Posted in 2015-2016, Humor

An Open Letter to Wonderbook and Video

Dear Wonderbook And Video,

It’s been awhile since I’ve been rooting through your endless, ribbed shelves of dusty paperbacks, perusing the eighties movies, and scavenging for bargain CD’s. While I do think of you sometimes, daydreaming of the overwhelming smell of old books, and glass bottles of soda, we needed this time apart. You’ve always had some evil power over me, making me want to stay for hours and hours even though you haven’t had a bathroom since I was 7, and being too awkward to go to the next store over, I’ve held my bladder at gun point so I can find just the right book every time.

You’ve made me accumulate dozens of novels I’m sure I’m never, ever, EVER going to read. But you convinced me to buy them anyway. A Latin to Spanish dictionary! It’s only two dollars!  I keep falling to the seductive force of yet another Edgar Allan Poe short story collection because it has one story I’ve never read before, or a poem, or the cover’s just cool. But I’m done with that. I’m done with your hypnotic halls of history books, the pile of free posters I can’t help but look through. I won’t let the prospect of another brown bag sale drag me over to your place again, at least, not this year.

I know you’ll be in my life again soon enough. I won’t be able to resist your siren’s call for long, but until then, I’ll appreciate this time apart.

Nathan Retherford

Posted in 2015-2016, Entertainment, Humor

Straight Out of Bagels (A Podcast Series) – Episode One: Pilot

Episode One “Pilot” was Written and Performed by Max Gamerman and Amelia Lowry (featuring Jackson Spickler)


They’ve traveled through the wastelands of New Jersey.  They’ve ventured through the desolate jungles of Pennsylvania.  They’ve tangled with lions and cowboys and mermaids and the entire cast of Seinfeld (especially George) and now they’re here in Washington County Maryland.  And they’re bringing it fresh like a good bagel.  This is a podcast you don’t want to miss.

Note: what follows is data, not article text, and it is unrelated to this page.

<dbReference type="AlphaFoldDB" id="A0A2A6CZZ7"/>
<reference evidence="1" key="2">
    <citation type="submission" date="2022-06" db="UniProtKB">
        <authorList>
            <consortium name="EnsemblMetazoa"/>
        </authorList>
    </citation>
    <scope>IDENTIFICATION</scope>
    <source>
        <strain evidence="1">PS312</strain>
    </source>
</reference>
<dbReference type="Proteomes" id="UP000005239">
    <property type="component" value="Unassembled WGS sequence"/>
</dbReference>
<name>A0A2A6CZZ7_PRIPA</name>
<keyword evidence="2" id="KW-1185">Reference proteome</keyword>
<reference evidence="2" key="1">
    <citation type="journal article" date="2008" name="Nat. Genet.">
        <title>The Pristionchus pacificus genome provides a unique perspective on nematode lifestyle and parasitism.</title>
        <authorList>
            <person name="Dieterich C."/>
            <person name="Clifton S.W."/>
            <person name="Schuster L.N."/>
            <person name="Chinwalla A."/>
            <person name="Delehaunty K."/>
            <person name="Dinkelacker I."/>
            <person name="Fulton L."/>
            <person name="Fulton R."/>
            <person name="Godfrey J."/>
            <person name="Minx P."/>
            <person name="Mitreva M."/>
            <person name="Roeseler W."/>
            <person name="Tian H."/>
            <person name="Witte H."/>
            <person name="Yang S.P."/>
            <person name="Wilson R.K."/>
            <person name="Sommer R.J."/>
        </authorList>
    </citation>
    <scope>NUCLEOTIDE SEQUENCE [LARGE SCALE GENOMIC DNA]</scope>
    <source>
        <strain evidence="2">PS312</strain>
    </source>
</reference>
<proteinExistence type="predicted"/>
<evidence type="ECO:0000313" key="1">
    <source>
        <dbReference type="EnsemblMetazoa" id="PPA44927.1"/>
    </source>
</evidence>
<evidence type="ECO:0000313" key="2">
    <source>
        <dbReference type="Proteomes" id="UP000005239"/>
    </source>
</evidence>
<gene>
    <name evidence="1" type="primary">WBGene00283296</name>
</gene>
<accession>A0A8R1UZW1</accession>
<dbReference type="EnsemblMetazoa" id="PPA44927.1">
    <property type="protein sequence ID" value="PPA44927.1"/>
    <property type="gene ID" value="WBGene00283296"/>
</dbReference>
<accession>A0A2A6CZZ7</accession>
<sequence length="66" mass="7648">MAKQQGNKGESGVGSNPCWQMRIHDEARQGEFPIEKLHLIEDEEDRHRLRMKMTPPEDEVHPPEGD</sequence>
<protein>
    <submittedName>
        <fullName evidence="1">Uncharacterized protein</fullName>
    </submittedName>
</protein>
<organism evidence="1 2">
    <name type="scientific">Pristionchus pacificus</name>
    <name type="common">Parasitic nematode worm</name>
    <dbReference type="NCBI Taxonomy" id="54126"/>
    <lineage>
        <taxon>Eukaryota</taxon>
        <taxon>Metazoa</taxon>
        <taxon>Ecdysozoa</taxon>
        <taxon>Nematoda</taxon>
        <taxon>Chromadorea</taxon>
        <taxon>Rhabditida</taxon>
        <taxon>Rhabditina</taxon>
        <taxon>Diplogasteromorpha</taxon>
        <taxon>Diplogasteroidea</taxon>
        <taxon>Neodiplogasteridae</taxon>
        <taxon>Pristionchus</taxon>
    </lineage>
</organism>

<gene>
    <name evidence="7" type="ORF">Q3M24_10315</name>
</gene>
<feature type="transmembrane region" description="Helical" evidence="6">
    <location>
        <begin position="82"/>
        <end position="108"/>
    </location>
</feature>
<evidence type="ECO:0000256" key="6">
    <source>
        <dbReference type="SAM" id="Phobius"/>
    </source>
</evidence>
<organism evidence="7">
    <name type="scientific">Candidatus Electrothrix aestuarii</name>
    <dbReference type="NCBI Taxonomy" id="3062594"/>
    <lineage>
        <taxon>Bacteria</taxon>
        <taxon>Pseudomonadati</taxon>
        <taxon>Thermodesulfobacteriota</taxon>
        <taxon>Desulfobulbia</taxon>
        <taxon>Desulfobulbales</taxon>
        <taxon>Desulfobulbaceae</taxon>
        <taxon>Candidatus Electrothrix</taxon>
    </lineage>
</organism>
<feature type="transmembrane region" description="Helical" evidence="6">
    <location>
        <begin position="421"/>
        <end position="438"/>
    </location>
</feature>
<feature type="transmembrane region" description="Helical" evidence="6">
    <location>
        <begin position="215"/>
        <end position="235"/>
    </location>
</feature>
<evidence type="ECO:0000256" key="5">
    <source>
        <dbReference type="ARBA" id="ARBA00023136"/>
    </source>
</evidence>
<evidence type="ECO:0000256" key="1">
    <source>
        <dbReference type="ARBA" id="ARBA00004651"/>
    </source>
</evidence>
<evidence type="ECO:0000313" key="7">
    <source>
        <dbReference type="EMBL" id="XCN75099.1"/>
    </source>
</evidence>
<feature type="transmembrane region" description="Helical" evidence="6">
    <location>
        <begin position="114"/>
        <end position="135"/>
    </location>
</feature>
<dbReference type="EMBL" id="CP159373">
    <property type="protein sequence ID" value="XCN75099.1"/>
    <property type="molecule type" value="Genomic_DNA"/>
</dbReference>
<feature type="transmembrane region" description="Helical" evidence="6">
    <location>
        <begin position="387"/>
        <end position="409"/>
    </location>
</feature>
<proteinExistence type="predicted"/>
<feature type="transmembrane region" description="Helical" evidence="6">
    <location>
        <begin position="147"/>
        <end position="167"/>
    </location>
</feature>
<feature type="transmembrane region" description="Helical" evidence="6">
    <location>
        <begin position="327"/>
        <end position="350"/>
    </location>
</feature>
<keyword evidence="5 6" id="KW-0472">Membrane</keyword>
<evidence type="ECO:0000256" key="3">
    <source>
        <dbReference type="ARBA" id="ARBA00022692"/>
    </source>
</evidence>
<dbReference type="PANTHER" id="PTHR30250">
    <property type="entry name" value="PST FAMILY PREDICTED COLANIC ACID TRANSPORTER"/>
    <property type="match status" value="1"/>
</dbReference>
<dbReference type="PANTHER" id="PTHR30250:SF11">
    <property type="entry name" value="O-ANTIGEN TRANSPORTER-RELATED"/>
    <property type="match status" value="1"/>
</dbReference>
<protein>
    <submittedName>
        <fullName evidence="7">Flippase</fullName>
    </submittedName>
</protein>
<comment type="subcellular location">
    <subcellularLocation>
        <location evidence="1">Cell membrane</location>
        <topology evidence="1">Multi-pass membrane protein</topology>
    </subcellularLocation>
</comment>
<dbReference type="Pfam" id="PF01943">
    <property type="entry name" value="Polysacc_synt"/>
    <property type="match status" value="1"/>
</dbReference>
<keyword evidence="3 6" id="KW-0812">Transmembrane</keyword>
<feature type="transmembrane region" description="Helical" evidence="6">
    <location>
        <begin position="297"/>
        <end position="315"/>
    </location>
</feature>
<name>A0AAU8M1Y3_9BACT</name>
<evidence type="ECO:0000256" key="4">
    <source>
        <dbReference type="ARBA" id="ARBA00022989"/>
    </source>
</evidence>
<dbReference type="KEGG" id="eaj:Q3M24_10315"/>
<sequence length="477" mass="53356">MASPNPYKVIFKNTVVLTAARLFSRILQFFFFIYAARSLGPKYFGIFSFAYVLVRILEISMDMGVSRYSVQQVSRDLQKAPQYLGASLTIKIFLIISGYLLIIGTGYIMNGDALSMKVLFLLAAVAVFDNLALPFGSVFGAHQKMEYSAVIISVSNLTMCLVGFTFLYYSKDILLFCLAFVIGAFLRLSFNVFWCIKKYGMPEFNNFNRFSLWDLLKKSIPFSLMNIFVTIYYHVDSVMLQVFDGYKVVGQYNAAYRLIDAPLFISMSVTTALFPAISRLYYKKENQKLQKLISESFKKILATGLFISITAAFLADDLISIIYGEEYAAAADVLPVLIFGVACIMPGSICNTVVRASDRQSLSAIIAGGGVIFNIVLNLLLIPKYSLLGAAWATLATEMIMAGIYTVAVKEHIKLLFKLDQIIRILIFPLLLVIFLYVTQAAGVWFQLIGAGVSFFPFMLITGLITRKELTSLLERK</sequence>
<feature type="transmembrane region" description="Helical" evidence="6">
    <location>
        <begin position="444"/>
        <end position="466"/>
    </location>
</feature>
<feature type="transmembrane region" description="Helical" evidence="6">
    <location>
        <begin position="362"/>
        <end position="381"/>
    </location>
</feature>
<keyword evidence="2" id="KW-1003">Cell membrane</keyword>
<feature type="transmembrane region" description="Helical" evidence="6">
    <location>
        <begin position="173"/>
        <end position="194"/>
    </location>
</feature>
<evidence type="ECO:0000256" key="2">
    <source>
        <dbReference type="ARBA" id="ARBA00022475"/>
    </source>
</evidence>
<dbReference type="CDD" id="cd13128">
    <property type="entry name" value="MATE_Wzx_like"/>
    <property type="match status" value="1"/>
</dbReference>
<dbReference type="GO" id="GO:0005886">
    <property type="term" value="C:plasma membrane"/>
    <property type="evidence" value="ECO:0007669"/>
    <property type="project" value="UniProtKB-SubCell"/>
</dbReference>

Max Gamerman is a Junior at Barbara Ingram  and Amelia Lowry is a Sophomore at Barbara Ingram

Posted in 2015-2016, Humor

Cthulhu For President 2016

By Nathan Rutherford 

We conducted an interview with this up and coming political outsider in order to give voters an honest view of his policy.

The ancient eldritch being, Cthulhu Dagon, has announced his independent candidacy for the office of the President of the United States. Along with his appeal as a potentially viable independent candidate, he promises to return to traditional values of cosmic terror and all-consuming darkness: mirroring a time when “The world was controlled by ancient cosmic entities.” The good old days, according to Mr. Dagon.

When our reporters questioned him on his military strategy concerning ISIS, and other possible threats in the global community, Dagon said that he would visit
opposing militants in their sleep and “drive them mad by showing them horrors deeper than the darkest ocean.” A strategy that shows he is not afraid to stand up to threats against the U.S from around the globe. He had been given much praise from amongst his following for being the first eldritch horror to ever attempt a presidential run–claims, which he denied, saying “Oh I’m definitely not the first, you’ve heard of Al Gore, right?” When asked about other candidates, he had little to say, referring to them as mere specks of dust floating in the great void of space. Besides, Mr. Dagon said he had “Slept through all of the debates anyway.”


When asked about other goals and ambitions he has for his presidency, Mr. Dagon provided a colossal list. Among these he plans to write a budget plan that “no human mind could ever comprehend” and getting rid of pesky hindrances to government such as ‘due process’ and ‘free speech’ once and for all. He describes his style of reform as “Complete, efficient, and designed to remind humankind of its place in the universe.” Something he claims will serve the common good in a much more comprehensive way than his opponents.